Good financial education needs to start in the home. Parents are the biggest influence on society, and modeling a willingness to discuss finances and seek out helpful resources will encourage children to do the same. Our habits, good or bad, are likely to see themselves repeated in our kids. Showing our children how to work their way into sound financial practices is helpful, no matter where that work begins.
BISMARCK -- In today’s world, mobile technology is everywhere. We use it to check the weather, keep in touch with friends on-the-go and track our favorite sports teams. Millennials have mastered the art of mobile technology. Statistics show 80 to 90 percent of our younger generation use smart devices. Though knowledgeable, they may not realize the valuable financial tools available to them with the click of a button or swipe of a finger. Millennials are all about convenience. Is it easy to understand? Where can I access the best information the quickest?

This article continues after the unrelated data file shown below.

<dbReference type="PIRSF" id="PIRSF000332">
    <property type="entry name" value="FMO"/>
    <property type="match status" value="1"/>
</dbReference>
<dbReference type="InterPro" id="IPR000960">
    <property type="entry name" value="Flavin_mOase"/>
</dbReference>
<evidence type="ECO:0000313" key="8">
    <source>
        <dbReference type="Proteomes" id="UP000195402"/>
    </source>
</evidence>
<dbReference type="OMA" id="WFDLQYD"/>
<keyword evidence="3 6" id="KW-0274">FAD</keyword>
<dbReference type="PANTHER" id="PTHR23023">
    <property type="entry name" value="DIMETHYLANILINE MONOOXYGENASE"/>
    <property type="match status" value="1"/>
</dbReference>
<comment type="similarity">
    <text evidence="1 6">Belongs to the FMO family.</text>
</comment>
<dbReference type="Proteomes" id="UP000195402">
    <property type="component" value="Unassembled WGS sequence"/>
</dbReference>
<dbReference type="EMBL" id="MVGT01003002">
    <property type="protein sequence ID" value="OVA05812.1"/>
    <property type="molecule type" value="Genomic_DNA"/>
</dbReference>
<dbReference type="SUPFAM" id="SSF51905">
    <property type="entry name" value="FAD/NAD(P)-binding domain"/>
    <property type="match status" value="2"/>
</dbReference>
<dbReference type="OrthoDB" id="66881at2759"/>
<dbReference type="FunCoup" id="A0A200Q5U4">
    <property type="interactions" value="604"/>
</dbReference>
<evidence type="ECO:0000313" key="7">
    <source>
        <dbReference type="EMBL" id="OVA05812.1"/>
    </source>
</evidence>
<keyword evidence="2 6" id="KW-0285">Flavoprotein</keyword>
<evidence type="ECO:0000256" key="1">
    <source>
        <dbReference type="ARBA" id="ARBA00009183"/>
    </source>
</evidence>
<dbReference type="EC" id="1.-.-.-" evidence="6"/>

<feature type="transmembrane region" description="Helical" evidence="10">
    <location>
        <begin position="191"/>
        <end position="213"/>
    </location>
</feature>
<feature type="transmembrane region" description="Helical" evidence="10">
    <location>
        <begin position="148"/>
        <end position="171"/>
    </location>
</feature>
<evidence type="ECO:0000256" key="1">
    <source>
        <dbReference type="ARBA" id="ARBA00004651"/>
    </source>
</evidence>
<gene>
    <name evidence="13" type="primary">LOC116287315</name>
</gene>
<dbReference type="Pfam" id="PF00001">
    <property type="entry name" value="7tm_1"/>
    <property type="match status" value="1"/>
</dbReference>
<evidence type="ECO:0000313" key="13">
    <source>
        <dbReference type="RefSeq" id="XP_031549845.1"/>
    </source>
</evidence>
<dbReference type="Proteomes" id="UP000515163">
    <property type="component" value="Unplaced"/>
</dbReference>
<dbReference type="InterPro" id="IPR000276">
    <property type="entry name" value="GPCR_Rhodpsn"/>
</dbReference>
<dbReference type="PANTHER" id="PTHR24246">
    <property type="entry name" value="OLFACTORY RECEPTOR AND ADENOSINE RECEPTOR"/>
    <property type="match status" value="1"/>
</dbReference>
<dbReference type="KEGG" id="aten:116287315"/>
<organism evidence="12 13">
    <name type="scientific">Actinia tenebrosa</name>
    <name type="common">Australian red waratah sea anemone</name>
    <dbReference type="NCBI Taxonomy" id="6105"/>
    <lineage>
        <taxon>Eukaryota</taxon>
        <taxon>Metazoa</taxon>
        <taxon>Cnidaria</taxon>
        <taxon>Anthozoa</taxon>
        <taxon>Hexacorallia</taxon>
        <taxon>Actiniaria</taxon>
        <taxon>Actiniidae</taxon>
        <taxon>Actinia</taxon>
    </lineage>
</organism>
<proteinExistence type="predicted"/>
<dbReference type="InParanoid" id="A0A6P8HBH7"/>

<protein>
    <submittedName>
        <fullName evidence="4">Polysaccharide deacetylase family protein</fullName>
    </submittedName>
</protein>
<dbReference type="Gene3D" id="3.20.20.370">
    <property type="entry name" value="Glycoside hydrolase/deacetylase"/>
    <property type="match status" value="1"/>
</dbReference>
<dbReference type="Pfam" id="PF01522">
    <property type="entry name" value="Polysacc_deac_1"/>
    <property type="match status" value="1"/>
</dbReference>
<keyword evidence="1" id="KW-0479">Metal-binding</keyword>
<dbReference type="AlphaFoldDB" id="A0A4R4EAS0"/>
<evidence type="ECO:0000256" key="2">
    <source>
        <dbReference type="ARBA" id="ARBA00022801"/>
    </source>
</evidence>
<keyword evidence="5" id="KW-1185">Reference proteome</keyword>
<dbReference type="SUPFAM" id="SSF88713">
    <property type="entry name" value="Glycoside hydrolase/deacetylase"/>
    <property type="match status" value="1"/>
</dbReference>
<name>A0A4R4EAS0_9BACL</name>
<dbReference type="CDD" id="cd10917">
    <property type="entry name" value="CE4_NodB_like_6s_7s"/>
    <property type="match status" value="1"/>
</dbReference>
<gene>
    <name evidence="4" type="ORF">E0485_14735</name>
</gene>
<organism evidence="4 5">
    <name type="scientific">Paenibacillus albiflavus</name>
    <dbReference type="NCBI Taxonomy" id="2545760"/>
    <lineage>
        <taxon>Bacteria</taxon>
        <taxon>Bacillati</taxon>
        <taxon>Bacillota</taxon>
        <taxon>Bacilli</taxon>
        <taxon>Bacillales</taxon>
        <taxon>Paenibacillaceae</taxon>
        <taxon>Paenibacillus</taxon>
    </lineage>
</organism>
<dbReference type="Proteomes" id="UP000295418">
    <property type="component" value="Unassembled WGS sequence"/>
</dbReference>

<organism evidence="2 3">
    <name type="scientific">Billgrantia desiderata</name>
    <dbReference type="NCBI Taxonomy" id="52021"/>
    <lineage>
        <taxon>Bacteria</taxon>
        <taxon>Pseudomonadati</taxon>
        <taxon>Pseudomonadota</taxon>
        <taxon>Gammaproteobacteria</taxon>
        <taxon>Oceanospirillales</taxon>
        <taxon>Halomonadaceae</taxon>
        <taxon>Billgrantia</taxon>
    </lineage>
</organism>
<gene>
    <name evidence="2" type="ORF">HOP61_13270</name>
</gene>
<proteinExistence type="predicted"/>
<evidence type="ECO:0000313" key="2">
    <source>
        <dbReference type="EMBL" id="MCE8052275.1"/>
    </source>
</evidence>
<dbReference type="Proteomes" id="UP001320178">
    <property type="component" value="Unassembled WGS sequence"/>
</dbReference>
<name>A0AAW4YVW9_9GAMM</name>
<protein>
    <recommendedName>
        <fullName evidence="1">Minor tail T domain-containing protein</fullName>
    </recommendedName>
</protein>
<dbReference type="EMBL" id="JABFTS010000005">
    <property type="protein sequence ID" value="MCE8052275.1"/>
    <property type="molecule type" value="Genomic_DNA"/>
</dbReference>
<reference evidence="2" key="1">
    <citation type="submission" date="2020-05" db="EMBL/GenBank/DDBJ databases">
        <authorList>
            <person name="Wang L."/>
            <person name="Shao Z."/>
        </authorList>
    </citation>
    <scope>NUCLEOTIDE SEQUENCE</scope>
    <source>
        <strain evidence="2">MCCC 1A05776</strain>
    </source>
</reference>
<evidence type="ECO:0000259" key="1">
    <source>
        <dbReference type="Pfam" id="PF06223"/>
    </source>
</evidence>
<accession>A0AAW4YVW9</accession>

As a member of the State Historical Board, I am often tasked with reconciling the emotional side of our responsibilities with the financial components of a decision. The purchase of the Lawrence Welk Homestead was another example of that reconciling process. History is emotional. My Grandpa Jack’s purple heart and My Grandpa Clement’s railroad watch are proudly displayed in my home. They are important to me. However, what may be of value and importance to me may not be to another. An artifact worth retaining by one generation may be thrown away by the next.